Article  PubMed  PubMed Central  CAS  Google Scholar 

  39. 39.

    Seandel, M. et al. Generation of functional multipotent adult stem cells from GPR125+germline progenitors. Nature 449, 346–350 (2007).

    ADS  Article  PubMed  PubMed Central  CAS  Google Scholar 

  40. 40.

    Martin, L. A., Assif, N., Gilbert, M., Wijewarnasuriya, D. & Seandel, M. Enhanced fitness of adult spermatogonial stem cells bearing a paternal age-associated FGFR2 mutation. Stem Cell Rep. 3, 219–226 (2014).

    Article  CAS  Google Scholar 

  41. 41.

    Lambeth, C. R., White, L. J., Johnston, R. E. & de Silva, A. M. Flow cytometry-based assay for titrating dengue virus. J. Clin. Microbiol. 43, 3267–3272 (2005).

    Article  PubMed  PubMed Central  CAS  Google Scholar 

  42. 42.

    Blight, K. J., McKeating, J. A. & Rice, C. M. Highly permissive cell lines for subgenomic and genomic hepatitis C virus RNA replication. J. Virol. 76, 13001–13014 (2002).

    Article  PubMed  PubMed Central  CAS  Google Scholar 

  43. 43.

    Mruk, D. D. & Cheng, C. Y. An in vitro system to study Sertoli cell blood-testis barrier dynamics. Methods Mol. Biol. 763, 237–252 (2011).

    Article  PubMed  PubMed Central  CAS  Google Scholar 

  44. 44.

    Dobin, A et al. STAR: ultrafast universal RNA-seq aligner. Bioinformatics. 15–21, doi:10.1093/bioinformatics/bts635 (2013).

  45. 45.

    Roberts, A., Trapnell, C., Donaghey, J., Rinn, J. L. & Pachter, L. Improving RNA-Seq expression estimates by correcting for fragment bias. Genome Biol. 12, R22 (2011).

    Article  PubMed  PubMed Central  CAS  Google Scholar 

  46. 46.

    Trapnell, C. et al. Transcript assembly and quantification by RNA-Seq reveals unannotated transcripts and isoform switching during cell differentiation. Nat. Biotechnol. 28, 511–515 (2010).

    Article  PubMed  PubMed Central  CAS  Google Scholar 

  47. 47.

    Wu, H. et al. Mouse testicular cell type-specific antiviral response against mumps virus replication. Front. Immunol. 8, 117 (2017).

    PubMed  PubMed Central  Google Scholar 

Download references


S.C., a New York Stem Cell Foundation-Robertson Investigator, is funded by The New York Stem Cell Foundation (R-103), and a pilot award from the Center for Advanced Digestive Care of New York Presbyterian Hospital. C.L.R. is funded by the National Institute of General Medical Sciences of the National Institutes of Health under Award Number T32GM007739 and the National Institute of Diabetes and Digestive and Kidney Diseases of the National Institutes of Health under Award Number DP2DK098093. M.S. is supported by a grant from the Eunice Kennedy Shriver National Institute of Child Health and Human Development of National Institutes of Health (1DP2HD080352-01) and a grant from the New York State Stem Cell Science Board (C029156). C.Y.C. is supported by a grant from the Eunice Kennedy Shriver National Institute of Child Health and Human Development of the National Institutes of Health (R01 HD056034). L.A.M. is a New York Stem Cell Foundation-Druckenmiller Fellow. Generous donations to the Rockefeller University support ZIKV work of J.M.L., A.W.A., and C.M.R. We would like to thank Peter Marzuk, Eva Robinson, Jordan Robinson, and Jason Hoo-Fatt for assistance and support.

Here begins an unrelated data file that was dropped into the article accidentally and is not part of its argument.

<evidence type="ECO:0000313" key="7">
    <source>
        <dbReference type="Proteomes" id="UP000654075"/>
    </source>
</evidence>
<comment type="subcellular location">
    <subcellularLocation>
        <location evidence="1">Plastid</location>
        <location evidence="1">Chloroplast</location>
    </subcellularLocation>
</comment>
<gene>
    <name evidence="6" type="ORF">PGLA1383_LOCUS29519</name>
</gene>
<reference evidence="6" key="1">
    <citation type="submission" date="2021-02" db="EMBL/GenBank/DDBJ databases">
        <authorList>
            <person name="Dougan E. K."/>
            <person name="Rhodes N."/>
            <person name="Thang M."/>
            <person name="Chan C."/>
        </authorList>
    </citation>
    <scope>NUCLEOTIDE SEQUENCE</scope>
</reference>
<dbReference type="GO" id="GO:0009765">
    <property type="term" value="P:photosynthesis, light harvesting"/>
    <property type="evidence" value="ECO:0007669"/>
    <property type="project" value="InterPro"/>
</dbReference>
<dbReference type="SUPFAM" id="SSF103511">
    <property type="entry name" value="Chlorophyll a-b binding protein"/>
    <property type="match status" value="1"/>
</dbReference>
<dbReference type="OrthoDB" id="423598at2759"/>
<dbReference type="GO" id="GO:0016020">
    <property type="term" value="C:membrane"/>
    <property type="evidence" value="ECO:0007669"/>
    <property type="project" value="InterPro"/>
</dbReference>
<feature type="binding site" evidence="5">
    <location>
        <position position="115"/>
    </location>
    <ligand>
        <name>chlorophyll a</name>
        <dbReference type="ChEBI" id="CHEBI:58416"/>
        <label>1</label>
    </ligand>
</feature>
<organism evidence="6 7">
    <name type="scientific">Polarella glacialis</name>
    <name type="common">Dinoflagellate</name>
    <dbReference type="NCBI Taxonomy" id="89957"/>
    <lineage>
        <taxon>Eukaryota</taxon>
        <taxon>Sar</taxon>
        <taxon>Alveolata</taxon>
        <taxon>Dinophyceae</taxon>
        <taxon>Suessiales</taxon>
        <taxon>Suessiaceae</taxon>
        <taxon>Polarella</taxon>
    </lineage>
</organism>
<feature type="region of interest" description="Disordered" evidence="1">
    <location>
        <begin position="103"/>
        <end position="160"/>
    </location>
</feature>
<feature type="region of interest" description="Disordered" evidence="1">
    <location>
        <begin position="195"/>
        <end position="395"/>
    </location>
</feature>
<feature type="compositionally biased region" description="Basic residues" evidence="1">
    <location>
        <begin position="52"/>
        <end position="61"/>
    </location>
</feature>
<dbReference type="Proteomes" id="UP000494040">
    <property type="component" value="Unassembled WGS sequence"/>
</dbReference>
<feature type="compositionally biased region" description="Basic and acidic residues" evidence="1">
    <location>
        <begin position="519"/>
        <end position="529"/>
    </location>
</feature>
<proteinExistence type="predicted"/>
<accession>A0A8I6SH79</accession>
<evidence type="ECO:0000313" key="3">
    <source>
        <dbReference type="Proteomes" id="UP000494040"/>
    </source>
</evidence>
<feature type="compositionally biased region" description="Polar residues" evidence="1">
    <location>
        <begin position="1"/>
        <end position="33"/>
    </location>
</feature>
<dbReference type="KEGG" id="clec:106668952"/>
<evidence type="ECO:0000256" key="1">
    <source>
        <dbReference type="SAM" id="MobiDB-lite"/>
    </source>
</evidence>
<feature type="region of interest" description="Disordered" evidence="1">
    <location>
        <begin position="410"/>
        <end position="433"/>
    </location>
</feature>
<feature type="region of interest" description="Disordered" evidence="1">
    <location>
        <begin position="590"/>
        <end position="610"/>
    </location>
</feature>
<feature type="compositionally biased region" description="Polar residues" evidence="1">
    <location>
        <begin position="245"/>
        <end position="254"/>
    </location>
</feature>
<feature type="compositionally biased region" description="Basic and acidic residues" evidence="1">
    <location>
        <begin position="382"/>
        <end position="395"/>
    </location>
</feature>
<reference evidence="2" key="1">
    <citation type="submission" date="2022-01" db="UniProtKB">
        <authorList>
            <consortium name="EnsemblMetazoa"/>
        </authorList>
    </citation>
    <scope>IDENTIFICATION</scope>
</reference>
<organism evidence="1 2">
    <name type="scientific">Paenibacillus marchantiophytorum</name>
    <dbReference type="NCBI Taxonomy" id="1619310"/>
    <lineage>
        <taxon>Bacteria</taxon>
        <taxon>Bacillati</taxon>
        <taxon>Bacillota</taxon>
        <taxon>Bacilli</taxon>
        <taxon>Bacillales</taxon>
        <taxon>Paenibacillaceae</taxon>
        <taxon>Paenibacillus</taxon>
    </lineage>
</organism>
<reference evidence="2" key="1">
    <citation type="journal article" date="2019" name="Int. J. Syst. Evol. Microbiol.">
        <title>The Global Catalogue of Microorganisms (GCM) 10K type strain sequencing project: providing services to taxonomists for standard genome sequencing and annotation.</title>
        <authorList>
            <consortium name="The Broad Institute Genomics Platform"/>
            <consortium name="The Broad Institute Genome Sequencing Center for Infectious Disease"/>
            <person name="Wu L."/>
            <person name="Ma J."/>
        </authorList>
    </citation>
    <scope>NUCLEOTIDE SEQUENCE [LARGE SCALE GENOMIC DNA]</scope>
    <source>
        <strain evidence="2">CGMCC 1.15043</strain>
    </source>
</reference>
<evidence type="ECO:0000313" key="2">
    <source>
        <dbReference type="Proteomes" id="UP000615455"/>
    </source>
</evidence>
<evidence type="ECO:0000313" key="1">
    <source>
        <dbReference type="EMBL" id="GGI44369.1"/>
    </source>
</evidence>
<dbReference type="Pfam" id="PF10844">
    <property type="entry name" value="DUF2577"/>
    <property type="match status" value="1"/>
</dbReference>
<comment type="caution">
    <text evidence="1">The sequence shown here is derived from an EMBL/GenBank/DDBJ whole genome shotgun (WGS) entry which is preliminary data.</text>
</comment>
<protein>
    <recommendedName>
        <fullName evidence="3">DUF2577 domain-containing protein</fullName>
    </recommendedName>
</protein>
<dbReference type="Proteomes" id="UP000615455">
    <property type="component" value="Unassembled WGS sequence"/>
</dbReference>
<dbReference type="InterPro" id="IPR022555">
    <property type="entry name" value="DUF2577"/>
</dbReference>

Author information




A.W.A., G.J., J.J., and H.C. contributed equally to the paper. C.L.R., A.C.N.C., A.W.A., R.S.K., E.I.T., H.C., L.Z., C.M.R., C.Y.C., M.S., and S.C. designed the experiments; A.C.N.C. and G.J. performed all mouse experiments; V.L.D. and M.G. provided human testes samples. C.L.R., A.C.N.C., and G.J. performed in vitro experiments including immunofluorescence; C.L.R., G.J., and R.M.K. performed flow cytometry experiments, A.C.N.C. and G.J. performed all qRT-PCR; C.L.R., G.J., A.C.N.C., J.J., and H.R. performed cryosectioning including immunofluorescence; G.J., L.A.M., and E.D. performed tissue culture; A.W.A. performed the plaque assays; C.L.R. and A.C.N.C. performed all analyses; C.L.R., A.C.N.C., R.S.K., A.W.A., J.M.L., M.S., C.M.R., C.Y.C., M.S., and S.C. analyzed results and wrote the manuscript.

Corresponding authors

Correspondence to C. Yan Cheng or Marco Seandel or Shuibing Chen.

Ethics declarations

Competing interests

The authors declare no competing interests.

Additional information

Publisher's note: Springer Nature remains neutral with regard to jurisdictional claims in published maps and institutional affiliations.

Electronic supplementary material

Rights and permissions

Open Access This article is licensed under a Creative Commons Attribution 4.0 International License, which permits use, sharing, adaptation, distribution and reproduction in any medium or format, as long as you give appropriate credit to the original author(s) and the source, provide a link to the Creative Commons license, and indicate if changes were made. The images or other third party material in this article are included in the article’s Creative Commons license, unless indicated otherwise in a credit line to the material. If material is not included in the article’s Creative Commons license and your intended use is not permitted by statutory regulation or exceeds the permitted use, you will need to obtain permission directly from the copyright holder. To view a copy of this license, visit

Reprints and Permissions

About this article

Verify currency and authenticity via CrossMark

Cite this article

Robinson, C.L., Chong, A.C.N., Ashbrook, A.W. et al. Male germ cells support long-term propagation of Zika virus. Nat Commun 9, 2090 (2018).

Download citation

Further reading


By submitting a comment you agree to abide by our Terms and Community Guidelines. If you find something abusive or that does not comply with our terms or guidelines please flag it as inappropriate.


Quick links

Nature Briefing

Sign up for the Nature Briefing newsletter — what matters in science, free to your inbox daily.

Get the most important science stories of the day, free in your inbox. Sign up for Nature Briefing